Google announced today the release of an update on its progress towards achieving its target of reaching 100% carbon free energy (CFE) by 2030, indicating that in 2021, 66% of energy use was in line with this target.
Operating on 24/7 CFE means matching electricity demand with CFE supply every hour of every day, in every region where the company operates. The CFE% measures the degree to which Google’s electricity consumption on a regional grid is matched with CFE on an hourly basis. This is calculated using CFE under contract by Google, as well as from the overall grid mix.
The report indicates that while Google has been increasing its carbon free energy coverage over time, with 2021’s level representing an increase of 5% over 2019, the progress is not linear, as the level actually declined 1% from 2020.
According to Google, in some regions the company experienced significant headwinds, including lack of available renewable energy and delays to CFE construction caused by supply chain disruptions and interconnection challenges. Google also experienced flat or declining CFE percentages on the majority of the grids where it operates.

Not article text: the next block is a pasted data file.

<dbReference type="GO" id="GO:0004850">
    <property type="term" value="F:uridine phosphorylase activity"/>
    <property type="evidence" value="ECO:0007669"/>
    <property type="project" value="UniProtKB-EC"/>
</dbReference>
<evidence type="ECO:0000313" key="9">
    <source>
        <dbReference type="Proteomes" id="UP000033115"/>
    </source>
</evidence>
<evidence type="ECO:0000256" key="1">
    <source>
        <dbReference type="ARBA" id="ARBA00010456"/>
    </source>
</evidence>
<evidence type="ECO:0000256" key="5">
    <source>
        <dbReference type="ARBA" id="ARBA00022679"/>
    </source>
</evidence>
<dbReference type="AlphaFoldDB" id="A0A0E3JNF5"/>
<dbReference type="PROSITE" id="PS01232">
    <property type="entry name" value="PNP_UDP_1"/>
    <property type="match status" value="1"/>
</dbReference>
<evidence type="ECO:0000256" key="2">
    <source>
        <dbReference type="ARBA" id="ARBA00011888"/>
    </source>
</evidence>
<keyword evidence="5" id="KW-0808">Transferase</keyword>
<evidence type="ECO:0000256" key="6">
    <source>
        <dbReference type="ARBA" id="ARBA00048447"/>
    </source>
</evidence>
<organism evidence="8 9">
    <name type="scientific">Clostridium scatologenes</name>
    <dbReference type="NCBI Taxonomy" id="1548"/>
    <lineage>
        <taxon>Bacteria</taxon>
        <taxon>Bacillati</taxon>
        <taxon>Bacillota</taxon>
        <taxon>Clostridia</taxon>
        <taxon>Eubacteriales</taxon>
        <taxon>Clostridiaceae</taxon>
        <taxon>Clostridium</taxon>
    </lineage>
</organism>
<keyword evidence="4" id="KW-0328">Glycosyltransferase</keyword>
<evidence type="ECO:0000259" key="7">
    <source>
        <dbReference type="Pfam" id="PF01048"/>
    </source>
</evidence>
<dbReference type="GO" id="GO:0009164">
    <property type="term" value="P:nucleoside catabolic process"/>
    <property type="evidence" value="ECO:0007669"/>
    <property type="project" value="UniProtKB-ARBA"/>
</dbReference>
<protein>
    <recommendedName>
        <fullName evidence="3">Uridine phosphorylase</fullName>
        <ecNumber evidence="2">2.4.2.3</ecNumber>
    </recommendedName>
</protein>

To pursue its goal of operating on 24/7 CFE by 2030, the company stated that it is working on new approaches to buy diverse portfolios of carbon-free energy, projects to advance next-generation technologies like geothermal and batteries, and a carbon-intelligent computing platform to maximize the reduction in grid-level CO2 emissions, among others.
In a blog post announcing the progress update on its progress, Amanda Peterson Corio, Global Head of Data Center Energy at Google, said:
“Getting to 24/7 CFE won’t be easy, but we’re optimistic for the future. Our CFE goal is part of our third decade of climate action and company goal of reaching net-zero emissions across our operations and value chain, including our consumer hardware products, by 2030. We aim to reduce the majority of our emissions (versus our 2019 baseline) before 2030, and plan to invest in carbon removal solutions to neutralize our remaining emissions.”